By MICHAEL H. SAHN //
We are at a pivotal moment in history. The unlikely but seismic convergence of a global pandemic, economic collapse and sudden, stark protest of social inequality have awakened us all to the need for change – our culture, our laws, our economy.
This is a time to rethink how we live and work, and that especially includes how we manage our land and our environmental resources.
From a global standpoint, we must reconsider our land-use and environmental-management policies and take an integrated approach to sustainability. Otherwise, we will remain vulnerable to cataclysmic environmental events.
Disrupted water and food supplies, natural-resource shortages, economic displacement, interruptions in our transportation and energy-delivery systems, new healthcare crises – just a partial list of the consequences of incoherent development and environmental inaction.
During the pandemic, we’ve witnessed dam collapses in the Midwest, extreme weather events across the South, sporadic disruptions in the national food supply, threats to water resources, destruction of large parts of the Amazon rainforest, the spread of disease exacerbated by poor hygiene and mismanaged urban planning – including unchecked population density and inadequate healthcare resources.
On the other hand, the forced shutdown of normal economic activity has resulted in less air and noise pollution, less use of oil and fossil fuels, less traffic congestion and fewer greenhouse emissions.
Recognizing these realities, we need to adopt new policies for a sustainable future. These are global issues, but, as a region, there are plenty of ideas to consider.
We could create a uniform code for coordinated land-use and environmental management, a single set of guidelines on major development projects for municipalities throughout the state to follow. This one-stop document can replace separate land-use, building code and environmental regulations that are often inconsistent and difficult to follow.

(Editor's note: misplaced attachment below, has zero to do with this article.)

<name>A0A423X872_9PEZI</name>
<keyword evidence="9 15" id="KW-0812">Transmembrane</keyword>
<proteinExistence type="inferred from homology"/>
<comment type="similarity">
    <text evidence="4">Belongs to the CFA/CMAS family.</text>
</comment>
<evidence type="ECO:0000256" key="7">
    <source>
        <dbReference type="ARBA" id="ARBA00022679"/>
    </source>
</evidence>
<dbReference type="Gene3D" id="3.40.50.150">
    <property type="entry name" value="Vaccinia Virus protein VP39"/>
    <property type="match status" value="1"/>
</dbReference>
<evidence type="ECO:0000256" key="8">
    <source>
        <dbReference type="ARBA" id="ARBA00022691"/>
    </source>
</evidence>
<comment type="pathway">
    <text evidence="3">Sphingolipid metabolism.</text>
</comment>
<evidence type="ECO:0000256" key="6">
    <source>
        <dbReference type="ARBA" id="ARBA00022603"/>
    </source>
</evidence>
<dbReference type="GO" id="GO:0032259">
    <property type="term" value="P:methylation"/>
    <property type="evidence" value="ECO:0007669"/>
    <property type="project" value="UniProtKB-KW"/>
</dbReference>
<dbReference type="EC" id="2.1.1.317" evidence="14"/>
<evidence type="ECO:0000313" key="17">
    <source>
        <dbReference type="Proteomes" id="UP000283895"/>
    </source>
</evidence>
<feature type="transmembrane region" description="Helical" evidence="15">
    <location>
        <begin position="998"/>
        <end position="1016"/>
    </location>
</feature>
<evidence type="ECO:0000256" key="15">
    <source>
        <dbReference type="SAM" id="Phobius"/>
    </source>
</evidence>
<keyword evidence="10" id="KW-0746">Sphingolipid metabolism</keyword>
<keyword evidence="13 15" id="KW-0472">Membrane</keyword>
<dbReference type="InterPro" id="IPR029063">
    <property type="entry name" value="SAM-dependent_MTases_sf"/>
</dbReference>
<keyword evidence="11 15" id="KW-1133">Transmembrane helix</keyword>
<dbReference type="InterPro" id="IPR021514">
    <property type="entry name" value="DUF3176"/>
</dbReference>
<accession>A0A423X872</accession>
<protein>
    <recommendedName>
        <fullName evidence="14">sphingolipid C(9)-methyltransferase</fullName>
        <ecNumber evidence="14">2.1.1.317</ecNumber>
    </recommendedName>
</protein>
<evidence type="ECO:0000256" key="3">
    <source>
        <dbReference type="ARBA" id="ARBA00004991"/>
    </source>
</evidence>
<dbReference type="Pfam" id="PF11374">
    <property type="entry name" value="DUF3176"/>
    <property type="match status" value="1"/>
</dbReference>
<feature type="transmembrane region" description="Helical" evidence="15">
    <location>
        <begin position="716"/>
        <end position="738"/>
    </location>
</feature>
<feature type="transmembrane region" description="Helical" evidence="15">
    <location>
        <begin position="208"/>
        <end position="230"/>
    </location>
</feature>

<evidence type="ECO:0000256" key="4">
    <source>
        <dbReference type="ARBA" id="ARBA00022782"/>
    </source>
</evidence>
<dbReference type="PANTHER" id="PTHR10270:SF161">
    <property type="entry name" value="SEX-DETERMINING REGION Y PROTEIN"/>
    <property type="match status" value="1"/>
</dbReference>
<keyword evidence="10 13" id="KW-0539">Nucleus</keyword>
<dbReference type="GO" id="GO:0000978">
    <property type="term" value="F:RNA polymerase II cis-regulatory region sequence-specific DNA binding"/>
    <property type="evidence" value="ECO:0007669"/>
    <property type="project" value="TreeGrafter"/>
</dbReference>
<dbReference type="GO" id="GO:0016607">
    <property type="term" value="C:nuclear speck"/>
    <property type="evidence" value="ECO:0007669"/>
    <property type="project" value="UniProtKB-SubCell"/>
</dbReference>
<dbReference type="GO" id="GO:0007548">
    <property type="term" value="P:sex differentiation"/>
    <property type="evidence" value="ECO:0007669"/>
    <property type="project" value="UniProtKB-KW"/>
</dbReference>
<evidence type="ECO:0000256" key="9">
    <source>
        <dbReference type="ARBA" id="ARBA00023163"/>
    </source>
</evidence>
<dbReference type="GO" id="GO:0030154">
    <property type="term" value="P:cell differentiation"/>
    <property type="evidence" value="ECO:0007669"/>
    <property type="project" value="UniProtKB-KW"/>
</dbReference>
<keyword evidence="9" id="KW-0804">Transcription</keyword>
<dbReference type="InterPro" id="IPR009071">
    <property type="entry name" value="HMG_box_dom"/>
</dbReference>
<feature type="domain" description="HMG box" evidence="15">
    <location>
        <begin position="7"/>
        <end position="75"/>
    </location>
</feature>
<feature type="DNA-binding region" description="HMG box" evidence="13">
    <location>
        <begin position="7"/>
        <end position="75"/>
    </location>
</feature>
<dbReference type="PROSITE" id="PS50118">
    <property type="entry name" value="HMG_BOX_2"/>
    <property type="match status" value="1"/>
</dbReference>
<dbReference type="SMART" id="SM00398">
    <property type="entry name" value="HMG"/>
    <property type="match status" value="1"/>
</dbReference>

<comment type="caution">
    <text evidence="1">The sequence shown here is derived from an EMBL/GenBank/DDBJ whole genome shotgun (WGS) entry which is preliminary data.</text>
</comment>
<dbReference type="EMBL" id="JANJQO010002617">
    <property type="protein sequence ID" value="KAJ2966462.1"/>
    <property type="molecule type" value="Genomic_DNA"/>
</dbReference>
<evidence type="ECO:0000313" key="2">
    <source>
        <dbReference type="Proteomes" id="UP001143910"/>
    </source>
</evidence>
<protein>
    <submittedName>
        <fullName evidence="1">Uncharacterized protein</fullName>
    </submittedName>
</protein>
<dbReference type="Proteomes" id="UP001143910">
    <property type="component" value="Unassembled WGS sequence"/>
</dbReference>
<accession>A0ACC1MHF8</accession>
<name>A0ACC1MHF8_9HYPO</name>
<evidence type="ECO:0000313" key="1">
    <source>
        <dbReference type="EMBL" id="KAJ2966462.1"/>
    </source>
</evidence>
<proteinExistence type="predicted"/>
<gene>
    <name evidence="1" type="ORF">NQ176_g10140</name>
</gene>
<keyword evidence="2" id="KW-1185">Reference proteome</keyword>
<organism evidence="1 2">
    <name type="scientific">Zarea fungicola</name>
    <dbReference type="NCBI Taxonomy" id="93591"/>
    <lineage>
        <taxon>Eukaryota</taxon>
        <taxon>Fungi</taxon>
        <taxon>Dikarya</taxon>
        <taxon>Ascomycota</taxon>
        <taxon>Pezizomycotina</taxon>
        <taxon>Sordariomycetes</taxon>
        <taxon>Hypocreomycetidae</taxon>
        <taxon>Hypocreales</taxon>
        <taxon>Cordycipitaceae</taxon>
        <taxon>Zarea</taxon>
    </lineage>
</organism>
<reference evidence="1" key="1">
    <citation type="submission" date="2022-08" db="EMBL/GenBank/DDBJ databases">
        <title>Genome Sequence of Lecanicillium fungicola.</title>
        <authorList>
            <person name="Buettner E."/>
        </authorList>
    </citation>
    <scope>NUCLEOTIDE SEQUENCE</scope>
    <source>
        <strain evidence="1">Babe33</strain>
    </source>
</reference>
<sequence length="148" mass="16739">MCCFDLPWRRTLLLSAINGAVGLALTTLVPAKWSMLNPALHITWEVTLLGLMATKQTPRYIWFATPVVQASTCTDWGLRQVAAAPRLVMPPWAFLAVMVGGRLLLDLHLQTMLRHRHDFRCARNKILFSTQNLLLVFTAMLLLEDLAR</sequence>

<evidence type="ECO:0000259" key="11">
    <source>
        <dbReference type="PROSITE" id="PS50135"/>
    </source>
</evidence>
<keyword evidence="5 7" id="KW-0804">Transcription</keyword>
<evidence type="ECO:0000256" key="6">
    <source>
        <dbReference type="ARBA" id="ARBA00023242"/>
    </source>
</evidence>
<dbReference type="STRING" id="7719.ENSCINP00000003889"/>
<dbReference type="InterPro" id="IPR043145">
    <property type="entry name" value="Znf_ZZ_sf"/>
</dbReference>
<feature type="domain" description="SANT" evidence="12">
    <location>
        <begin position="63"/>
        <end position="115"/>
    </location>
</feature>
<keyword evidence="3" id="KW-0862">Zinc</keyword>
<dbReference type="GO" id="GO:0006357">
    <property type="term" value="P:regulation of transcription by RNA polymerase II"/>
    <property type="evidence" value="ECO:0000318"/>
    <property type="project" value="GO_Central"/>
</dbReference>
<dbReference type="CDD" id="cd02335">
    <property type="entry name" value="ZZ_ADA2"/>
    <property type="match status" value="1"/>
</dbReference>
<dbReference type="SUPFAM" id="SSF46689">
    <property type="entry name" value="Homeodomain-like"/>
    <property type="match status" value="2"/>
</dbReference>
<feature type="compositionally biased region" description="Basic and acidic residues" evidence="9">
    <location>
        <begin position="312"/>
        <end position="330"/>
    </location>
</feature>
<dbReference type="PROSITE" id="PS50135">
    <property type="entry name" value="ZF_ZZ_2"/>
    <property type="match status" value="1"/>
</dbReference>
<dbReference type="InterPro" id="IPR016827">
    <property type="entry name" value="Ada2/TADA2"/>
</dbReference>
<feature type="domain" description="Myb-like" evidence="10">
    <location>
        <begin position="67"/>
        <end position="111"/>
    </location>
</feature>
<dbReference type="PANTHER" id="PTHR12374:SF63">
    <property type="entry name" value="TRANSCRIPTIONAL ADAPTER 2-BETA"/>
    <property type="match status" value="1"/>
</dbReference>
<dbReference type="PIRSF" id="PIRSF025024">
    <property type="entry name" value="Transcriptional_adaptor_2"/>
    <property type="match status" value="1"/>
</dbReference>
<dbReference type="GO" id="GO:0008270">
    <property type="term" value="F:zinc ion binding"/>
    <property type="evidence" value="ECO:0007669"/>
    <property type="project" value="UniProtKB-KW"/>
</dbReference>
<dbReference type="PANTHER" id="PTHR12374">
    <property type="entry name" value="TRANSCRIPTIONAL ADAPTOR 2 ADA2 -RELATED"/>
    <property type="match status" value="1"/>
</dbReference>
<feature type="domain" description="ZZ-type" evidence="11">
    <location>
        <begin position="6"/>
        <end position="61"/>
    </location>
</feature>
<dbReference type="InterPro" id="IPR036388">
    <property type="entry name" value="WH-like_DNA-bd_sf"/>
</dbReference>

A system of defined and substantial incentives and bonuses could be created for land-use projects that incorporate sustainability measures. The more a project preserves water, soil and natural resources, the better its green-energy compliance and resource management, the more rewards the developer receives.
New requirements incorporating surrounding infrastructure improvements in development projects – and corresponding incentives for implementing such improvements – seem logical. So does a comprehensive criterion for mitigating climate change: mandatory, uniform land-use guidelines on greenhouse gas emissions and more.
We need new land-use systems that enable developers and users to maximize the economic and social benefits of a development, while also maintaining and enhancing the environment and the ecological system.
We can also use existing technology to predict the near- and long-term environmental impacts of land development projects, and apply strategies to limit them. And we need to continue studying that complex relationship between land development and climate change, devoting some of these technological resources to new research that makes us smarter in how we use our land.
New measures managing energy and water demand, reducing stormwater runoff, promoting alternative energy, mitigating rising ocean temperatures and lowering the heat generated by urban centers are also essential. And community hygiene – from basic sanitation to the disposal of toxins – must factor in, to a much greater degree than ever before.
Ultimately, we must develop criteria for the enhancement of community health and wellbeing, and incorporate it in all development plans. We must set timeframes to implement these measures, and they must be applied uniformly and consistently.
The consequences of not acting are substantial. As we reset our post-pandemic agenda, we must make land-use and environmental management a top priority.
Michael H. Sahn, Esq., is the managing member of Uniondale law firm Sahn Ward Coschignano, where he concentrates on zoning and land-use planning, real estate law and transactions, and corporate, municipal and environmental law. He also represents the firm’s clients in civil litigation and appeals.